Mark Haddon’s award-winning mystery novel from 2003 is set in Swindon, but the title comes from a Sherlock Holmes story that takes place in Dartmoor. Mrs Shears’ poodle is dead, the perpetrator was known to it and the “curious incident” was the fact that the dog didn’t bark. It’s a riddle solved by Holmes in 1892 (to discover who stole Silver Blaze, the fancy racehorse) and again, a hundred years later, by Christopher Boone.
Sherlock and Christopher have much in common – logical minds, an awareness of their own intelligence, infallible memories and a certain otherness that makes emotional interaction a challenge. We know that reading gives us glimpses of different lives, opposite viewpoints, things that we need to learn and experience through watching them with someone else’s eyes. Reading takes us outside our immediate frame of reference and says, “here is a concept you may not have considered before, a way of living you might not know. Come and see how this plays out.” It’s incredibly important, I think, that this book won the awards it did and received such high praise. Writing about a disability through the eyes of the disabled person isn’t easy, especially when that person also happens to be 15.
But Haddon manages that rare thing: to write about what he, personally, doesn’t know. There’s no explicit detail on Christopher’s diagnosis: in fact, there’s no mention of Asperger’s in the novel at all. In one interview Haddon mentions he gave Christopher “…kind of nine or 10 rules that he would live his life by, and then I didn’t read any more”. He shows rather than tells us how his protagonist’s mind works, thus avoiding having him labelled. “I have to say honestly that I did more research about the London Underground and the inside of Swindon railway station, where some of the novel takes place, than I did about Asperger’s syndrome,” he said. “I didn’t read any more about it because I think there is no typical person who has Asperger’s syndrome, and they’re as large and diverse a group of people as any other group in society.” And, as Christopher himself points out, “Everyone has learning difficulties, because learning to speak French or understanding relativity is difficult.”
The Curious Incident of the Dog in the Night-Time is a great book in so many ways, but it’s especially interesting as far as this project’s concerned. Christopher’s observations build a picture of life in Swindon, as well as offering glimpses into a quintessentially British home: his mum reading Princess Diana’s biography, for example, or watching David Attenborough documentaries. Christopher’s life as we see it revolves around places that are familiar to him: home, his street, his school, the bus, the shop – “I have seen almost everything in it beforehand and all I have to do is to look at the things that have changed or moved,” he says.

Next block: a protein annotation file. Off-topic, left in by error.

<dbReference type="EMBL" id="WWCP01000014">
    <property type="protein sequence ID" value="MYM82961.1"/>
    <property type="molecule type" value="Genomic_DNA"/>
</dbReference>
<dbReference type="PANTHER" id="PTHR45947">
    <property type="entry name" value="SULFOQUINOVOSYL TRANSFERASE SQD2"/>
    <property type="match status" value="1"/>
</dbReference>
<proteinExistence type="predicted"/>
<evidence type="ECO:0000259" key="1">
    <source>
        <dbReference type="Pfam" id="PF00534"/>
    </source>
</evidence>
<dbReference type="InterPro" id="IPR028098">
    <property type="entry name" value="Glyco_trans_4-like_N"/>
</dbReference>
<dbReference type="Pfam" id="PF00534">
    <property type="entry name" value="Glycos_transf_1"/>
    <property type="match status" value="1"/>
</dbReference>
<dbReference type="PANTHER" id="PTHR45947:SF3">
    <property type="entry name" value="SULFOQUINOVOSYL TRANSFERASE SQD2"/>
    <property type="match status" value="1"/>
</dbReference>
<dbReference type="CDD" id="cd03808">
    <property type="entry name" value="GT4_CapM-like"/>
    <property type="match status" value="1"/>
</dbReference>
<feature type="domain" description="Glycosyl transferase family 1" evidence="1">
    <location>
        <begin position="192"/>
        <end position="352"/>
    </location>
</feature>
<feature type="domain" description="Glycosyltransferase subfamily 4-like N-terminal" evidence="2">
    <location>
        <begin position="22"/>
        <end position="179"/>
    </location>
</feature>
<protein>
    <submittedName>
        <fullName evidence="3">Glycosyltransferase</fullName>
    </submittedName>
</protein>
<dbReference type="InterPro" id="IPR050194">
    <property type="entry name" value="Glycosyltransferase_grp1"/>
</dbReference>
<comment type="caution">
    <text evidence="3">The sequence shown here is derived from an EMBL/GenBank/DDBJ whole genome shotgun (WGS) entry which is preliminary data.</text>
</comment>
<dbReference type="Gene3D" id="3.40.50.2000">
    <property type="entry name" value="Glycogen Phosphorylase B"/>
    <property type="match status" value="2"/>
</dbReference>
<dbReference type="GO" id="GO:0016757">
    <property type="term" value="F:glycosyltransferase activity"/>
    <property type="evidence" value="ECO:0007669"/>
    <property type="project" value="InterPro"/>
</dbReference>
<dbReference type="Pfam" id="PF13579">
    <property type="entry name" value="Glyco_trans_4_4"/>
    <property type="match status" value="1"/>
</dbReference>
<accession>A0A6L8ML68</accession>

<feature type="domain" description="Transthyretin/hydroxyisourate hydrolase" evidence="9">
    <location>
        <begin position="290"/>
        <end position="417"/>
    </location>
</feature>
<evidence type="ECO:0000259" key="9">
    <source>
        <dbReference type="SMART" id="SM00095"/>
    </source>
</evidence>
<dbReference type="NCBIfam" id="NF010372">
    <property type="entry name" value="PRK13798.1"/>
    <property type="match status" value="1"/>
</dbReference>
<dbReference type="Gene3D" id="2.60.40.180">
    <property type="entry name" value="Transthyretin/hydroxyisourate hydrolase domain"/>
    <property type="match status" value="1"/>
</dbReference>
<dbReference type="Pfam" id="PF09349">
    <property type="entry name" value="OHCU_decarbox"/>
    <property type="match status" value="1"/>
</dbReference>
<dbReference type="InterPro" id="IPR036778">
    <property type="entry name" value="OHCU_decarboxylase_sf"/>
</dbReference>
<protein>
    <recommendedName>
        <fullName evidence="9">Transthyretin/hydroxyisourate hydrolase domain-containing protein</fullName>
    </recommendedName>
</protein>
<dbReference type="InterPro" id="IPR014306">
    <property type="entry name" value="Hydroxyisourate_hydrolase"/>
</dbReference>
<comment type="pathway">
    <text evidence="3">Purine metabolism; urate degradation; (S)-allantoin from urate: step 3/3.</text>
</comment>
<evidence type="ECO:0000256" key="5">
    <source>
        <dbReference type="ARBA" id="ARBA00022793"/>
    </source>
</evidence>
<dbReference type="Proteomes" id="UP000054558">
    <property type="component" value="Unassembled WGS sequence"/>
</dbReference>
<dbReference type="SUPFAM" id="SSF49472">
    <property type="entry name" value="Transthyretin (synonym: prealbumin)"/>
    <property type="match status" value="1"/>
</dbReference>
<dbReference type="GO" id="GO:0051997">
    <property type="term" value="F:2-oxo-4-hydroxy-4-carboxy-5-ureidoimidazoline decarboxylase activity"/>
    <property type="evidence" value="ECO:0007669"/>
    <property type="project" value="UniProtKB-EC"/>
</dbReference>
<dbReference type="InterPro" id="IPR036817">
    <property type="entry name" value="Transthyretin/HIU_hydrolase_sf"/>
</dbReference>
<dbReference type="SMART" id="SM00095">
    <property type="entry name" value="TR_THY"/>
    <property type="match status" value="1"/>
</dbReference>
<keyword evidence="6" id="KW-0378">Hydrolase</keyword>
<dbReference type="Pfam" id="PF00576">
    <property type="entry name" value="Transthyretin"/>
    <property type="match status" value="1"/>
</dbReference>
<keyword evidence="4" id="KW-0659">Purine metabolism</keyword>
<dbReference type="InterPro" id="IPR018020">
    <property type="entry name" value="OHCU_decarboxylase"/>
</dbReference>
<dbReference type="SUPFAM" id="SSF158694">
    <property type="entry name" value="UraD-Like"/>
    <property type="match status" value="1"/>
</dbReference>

Ed, Christopher’s dad, on the other hand, describes Swindon as “the arsehole of the world”, and he’s in good company. Douglas Adams, for instance, author of The Hitchhiker’s Guide to the Galaxy, once claimed that there was nowhere on earth more inimical to human life than Swindon bus station. It’s sad that too often people lambast certain places – as too industrial, as ugly, as miserable, suggesting that no one who lives there actually chooses to. One of my friends rents a flat in the town and it’s great: steep hills, nice pubs, a theatre with hot-pink seats, a magic roundabout and not too many people. It’s unpretentious – not a cereal café in sight, no pop-ups or smarmy concept shops. And even better, it’s sandwiched between the North Wessex Downs and the Cotswolds. Christopher feels largely safe and comfortable here. He can do his Maths A-Level in the town and he watches the stars at night – his total incomprehension of geographical stereotypes or bias means he presents an unadulterated worldview that’s refreshing in its innocence. Christopher is acutely aware of his surroundings, but not what the people and actions within them signify.
His decision to write a murder mystery novel, centred around the dog’s death, sees him moving away from science and maths books to create his own, hopefully solvable puzzle. Writing can be an immensely isolating experience, but Christopher’s determination means he’s forced to leave the safety of familiar surroundings to find the truth. He knocks on the doors of neighbours he’s seen but never interacted with, speaks to new people, and eventually goes to London –a great writhing maze of unfamiliarity – alone. It’s an inspirational story and a vital one too, creating visibility where it’s most needed.
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